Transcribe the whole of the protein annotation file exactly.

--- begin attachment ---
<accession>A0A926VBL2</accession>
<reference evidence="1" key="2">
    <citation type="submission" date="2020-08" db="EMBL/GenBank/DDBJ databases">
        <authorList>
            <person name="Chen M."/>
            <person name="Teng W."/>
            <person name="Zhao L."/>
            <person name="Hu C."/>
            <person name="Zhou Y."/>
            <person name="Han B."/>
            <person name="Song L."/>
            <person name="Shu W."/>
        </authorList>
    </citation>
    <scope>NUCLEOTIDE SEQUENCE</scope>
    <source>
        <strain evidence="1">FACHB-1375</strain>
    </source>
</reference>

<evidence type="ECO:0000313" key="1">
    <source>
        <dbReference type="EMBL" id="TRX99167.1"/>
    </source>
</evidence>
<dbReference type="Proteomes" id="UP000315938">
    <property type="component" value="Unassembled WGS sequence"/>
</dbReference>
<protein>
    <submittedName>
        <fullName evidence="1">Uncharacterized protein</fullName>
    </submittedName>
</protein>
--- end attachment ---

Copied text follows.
<accession>A0A926VBL2</accession>
<reference evidence="1" key="2">
    <citation type="submission" date="2020-08" db="EMBL/GenBank/DDBJ databases">
        <authorList>
            <person name="Chen M."/>
            <person name="Teng W."/>
            <person name="Zhao L."/>
            <person name="Hu C."/>
            <person name="Zhou Y."/>
            <person name="Han B."/>
            <person name="Song L."/>
            <person name="Shu W."/>
        </authorList>
    </citation>
    <scope>NUCLEOTIDE SEQUENCE</scope>
    <source>
        <strain evidence="1">FACHB-1375</strain>
    </source>
</reference>

<evidence type="ECO:0000313" key="1">
    <source>
        <dbReference type="EMBL" id="TRX99167.1"/>
    </source>
</evidence>
<dbReference type="Proteomes" id="UP000315938">
    <property type="component" value="Unassembled WGS sequence"/>
</dbReference>
<protein>
    <submittedName>
        <fullName evidence="1">Uncharacterized protein</fullName>
    </submittedName>
</protein>